Wishbone - Compare Anything

App review by
Amanda Bindel, Common Sense Media
Wishbone - Compare Anything App Poster Image
Popular with kids
Answer, create fun, shallow polls; beware ads, data mining.

Parents say

age 16+
Based on 16 reviews

Kids say

age 11+
Based on 22 reviews

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A lot or a little?

The parents' guide to what's in this app.

Ease of Play

Answering surveys and creating your own is quick and easy, though you have to wait periodically for new questions to become available.


Ads for games can include some violent content, and community-submitted surveys could too.


Lots of content involves rating which look or actor the user prefers, including bikini- or scantily clad women and topless men. Sexually explicit content is forbidden by the terms of service. Ads for games can feature characters making out.


Hateful and obscene language is forbidden by the terms of service (and none was seen during review), though user-generated content can be unpredictable.


In-app purchases of stickers to use in posting to the community. Ads pop up after a certain amount of time.

Drinking, Drugs & Smoking

Posting about illegal activities is not allowed (and none was seen during review), though user-generated content can be unpredictable.

What parents need to know

Parents need to know that Wishbone is a survey app asking teens to choose between two various things. Though it's rated 17+, the terms of service specify it's for ages 13 and older and forbid sexually explicit and illegal content. Teens can connect via Facebook or Twitter or skip logging in. Survey questions range from "who wore it better," with some images featuring scantily clad women or topless men, to product or location preferences. Most are pretty innocent, though one darker question asks whether you'd rather die on the Titanic or the Hindenburg. Teens can report offensive content by swiping, but there's no way around the frequent ads, which as mostly for other apps such as Kim Kardashian: Hollywood -- or the huge amount of information handed to marketers.

User Reviews

  • Parents say
  • Kids say
Parent of a 10-year-old Written byKimatdcl September 15, 2017

Sex in ads

My 10-y-o was showing me this app, which I know she has used over the past year and which she says "everybody uses." It has some cute animal photos,... Continue reading
Parent of a 9 and 10-year-old Written byMike J. March 19, 2017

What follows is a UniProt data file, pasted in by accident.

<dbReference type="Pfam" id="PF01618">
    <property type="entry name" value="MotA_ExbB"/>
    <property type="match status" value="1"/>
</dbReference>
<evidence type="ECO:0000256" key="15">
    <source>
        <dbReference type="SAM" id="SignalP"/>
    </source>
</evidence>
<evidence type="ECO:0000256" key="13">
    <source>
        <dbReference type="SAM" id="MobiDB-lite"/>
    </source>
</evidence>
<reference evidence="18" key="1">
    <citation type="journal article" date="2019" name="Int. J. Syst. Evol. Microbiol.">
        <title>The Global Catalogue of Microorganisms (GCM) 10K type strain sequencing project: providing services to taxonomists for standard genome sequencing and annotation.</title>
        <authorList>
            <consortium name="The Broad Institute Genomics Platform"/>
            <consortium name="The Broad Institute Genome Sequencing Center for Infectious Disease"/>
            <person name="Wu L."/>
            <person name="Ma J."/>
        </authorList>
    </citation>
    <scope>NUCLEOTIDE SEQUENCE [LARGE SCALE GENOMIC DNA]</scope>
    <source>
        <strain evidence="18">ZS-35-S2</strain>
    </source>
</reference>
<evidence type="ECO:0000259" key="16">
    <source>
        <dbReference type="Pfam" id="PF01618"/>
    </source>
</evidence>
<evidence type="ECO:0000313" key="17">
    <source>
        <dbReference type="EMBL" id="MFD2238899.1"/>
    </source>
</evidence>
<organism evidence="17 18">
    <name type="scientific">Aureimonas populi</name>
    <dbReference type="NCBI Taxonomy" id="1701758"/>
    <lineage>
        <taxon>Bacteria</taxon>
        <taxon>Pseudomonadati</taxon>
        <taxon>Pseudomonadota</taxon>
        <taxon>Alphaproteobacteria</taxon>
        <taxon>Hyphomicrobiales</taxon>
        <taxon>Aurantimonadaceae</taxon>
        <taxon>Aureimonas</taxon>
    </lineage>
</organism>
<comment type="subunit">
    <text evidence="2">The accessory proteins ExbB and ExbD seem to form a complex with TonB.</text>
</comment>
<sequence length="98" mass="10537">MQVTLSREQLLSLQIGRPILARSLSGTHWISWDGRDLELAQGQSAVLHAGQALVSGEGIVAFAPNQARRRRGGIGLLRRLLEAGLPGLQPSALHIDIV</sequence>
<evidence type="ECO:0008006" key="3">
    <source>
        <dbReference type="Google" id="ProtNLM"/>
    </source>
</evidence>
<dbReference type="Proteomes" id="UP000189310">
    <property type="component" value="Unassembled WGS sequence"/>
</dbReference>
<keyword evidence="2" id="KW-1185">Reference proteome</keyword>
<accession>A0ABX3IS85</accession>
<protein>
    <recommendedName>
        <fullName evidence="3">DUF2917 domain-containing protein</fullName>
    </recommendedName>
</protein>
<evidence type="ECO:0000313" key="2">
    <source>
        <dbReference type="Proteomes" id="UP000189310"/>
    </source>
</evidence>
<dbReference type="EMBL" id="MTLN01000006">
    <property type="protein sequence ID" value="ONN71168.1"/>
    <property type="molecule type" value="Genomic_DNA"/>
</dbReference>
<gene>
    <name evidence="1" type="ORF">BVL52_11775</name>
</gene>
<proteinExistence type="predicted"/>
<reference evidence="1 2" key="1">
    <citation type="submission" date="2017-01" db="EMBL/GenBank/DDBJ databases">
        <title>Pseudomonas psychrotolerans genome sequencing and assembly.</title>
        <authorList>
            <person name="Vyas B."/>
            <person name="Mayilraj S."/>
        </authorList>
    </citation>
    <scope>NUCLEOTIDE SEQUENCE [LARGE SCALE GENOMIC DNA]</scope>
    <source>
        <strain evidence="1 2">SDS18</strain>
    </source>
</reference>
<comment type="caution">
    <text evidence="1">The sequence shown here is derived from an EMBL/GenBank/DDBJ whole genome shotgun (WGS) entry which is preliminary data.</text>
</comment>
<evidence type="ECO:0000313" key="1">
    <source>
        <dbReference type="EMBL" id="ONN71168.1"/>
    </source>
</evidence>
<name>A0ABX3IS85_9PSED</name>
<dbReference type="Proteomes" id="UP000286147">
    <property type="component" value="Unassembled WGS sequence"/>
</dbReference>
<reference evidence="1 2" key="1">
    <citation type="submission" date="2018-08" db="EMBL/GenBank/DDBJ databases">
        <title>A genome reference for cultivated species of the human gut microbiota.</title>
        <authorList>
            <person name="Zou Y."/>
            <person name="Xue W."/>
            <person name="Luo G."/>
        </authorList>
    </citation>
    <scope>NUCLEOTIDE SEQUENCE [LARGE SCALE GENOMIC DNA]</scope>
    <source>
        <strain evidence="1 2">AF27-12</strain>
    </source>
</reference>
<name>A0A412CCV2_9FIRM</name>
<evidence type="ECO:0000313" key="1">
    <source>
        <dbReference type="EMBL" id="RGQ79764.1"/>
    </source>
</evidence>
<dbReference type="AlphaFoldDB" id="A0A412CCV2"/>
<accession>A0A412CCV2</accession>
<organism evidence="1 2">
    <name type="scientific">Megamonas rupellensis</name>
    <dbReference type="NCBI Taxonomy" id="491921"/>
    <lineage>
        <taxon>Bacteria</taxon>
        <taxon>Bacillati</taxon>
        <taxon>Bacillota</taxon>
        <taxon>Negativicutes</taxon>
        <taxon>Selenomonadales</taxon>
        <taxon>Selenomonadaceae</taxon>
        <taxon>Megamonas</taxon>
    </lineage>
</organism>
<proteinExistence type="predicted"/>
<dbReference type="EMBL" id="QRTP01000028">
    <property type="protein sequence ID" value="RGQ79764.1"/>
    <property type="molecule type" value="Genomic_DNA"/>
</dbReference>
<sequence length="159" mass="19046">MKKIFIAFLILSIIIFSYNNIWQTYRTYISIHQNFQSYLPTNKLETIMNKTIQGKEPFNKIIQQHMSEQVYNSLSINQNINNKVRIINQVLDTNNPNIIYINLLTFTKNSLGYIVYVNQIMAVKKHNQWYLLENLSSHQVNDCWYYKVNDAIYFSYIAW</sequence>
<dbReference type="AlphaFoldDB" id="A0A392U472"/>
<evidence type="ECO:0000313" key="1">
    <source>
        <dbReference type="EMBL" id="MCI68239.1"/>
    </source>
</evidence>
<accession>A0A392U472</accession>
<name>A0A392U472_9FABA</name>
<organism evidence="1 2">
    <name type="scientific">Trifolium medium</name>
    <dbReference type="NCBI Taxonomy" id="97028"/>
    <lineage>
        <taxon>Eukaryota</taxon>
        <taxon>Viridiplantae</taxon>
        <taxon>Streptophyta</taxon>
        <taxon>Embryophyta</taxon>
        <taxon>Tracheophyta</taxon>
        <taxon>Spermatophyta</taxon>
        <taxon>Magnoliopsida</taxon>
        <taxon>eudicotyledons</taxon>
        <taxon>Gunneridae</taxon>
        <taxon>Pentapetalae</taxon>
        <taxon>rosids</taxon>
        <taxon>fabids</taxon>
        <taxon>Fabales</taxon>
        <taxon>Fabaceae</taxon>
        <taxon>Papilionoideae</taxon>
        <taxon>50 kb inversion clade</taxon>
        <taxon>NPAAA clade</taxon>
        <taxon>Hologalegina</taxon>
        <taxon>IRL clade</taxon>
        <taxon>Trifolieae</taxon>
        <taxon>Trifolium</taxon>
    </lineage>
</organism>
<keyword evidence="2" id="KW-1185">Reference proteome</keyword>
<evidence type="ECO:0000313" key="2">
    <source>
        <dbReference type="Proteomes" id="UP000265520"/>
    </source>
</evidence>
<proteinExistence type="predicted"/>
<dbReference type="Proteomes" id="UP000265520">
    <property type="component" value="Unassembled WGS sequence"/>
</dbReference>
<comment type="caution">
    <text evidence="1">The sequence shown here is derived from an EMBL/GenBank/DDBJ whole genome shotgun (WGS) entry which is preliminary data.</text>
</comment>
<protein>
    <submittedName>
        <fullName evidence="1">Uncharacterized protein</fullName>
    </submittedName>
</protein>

Our 9 y/o daughter's friend got a request for inappropriate pictures. Scary!

Title says it all. I don't know anything about this app, but there is enough of a chat element that somehow a very inappropriate request came through.
Teen, 13 years old Written byetta.and.rocket March 11, 2019

I love wishbone

it is a way to connect with my friends. Although there is some bullying, people on there have your back. Wishbone helped me deal with something really hard in m... Continue reading
Teen, 16 years old Written bylivvyS March 15, 2016

Not bad

This is a good app and is pretty clean. I have not seen anything innaproppiate on it yet, and I've had it for 6 months. It is rated 12+ in the App Store bu... Continue reading

What's it about?

Which do you like better? WISHBONE wants your opinion. Teens can answer 12 new questions each day that are usually a combination of pictures, 10-second videos, and text. City or country? Spaghetti or lasagna? Which would you rather be haunted by? After answering, users can see percentages of how others answered. They also can answer community surveys, 50 questions at a time. Polls can be shared via social media, and teens can report objectionable content with a swipe. There's no topic choice and no way to skip a question. Ads interrupt the quizzes every few minutes, and users have to wait a few minutes after completing the 50 community questions before a new set becomes available. User also can create their own polls by uploading images.

Is it any good?

Everybody likes to share opinions, and here teens can exercise limited creativity in creating polls, but this free app does come with a price: the data collected from how users answer and frequent in-app ads. Generally, the polls are tame and appealing to kids. They reinforce mainstream cultural messages with pictures of scantily clad celebrities, judgments about fashion, and overall superficiality, but there's nothing inherently mean-spirited or degrading. To avoid more targeted data collection, teens don't have to connect through their social media profiles if they don't want to log in, which might be the best choice.

Talk to your kids about ...

  • Families can talk about media literacy and how to question messages. Ask kids why a company would create a free app such as this one and how it makes money from it.

  • Discuss how some questions portray stereotypes of attractiveness and value. For more information, read Boys, Girls, and Media Messages.

App details

  • Devices: iPhone, iPod Touch, iPad, Android
  • Price: Free
  • Pricing structure: Free (in-app purchases for sticker packs)
  • Release date: June 25, 2015
  • Category: Social Networking
  • Size: 23.80 MB
  • Publisher: Sway Network
  • Version: 3.0.4
  • Minimum software requirements: iOS 7.0 or later; Android 4.0 and up
  • Last updated: November 11, 2020

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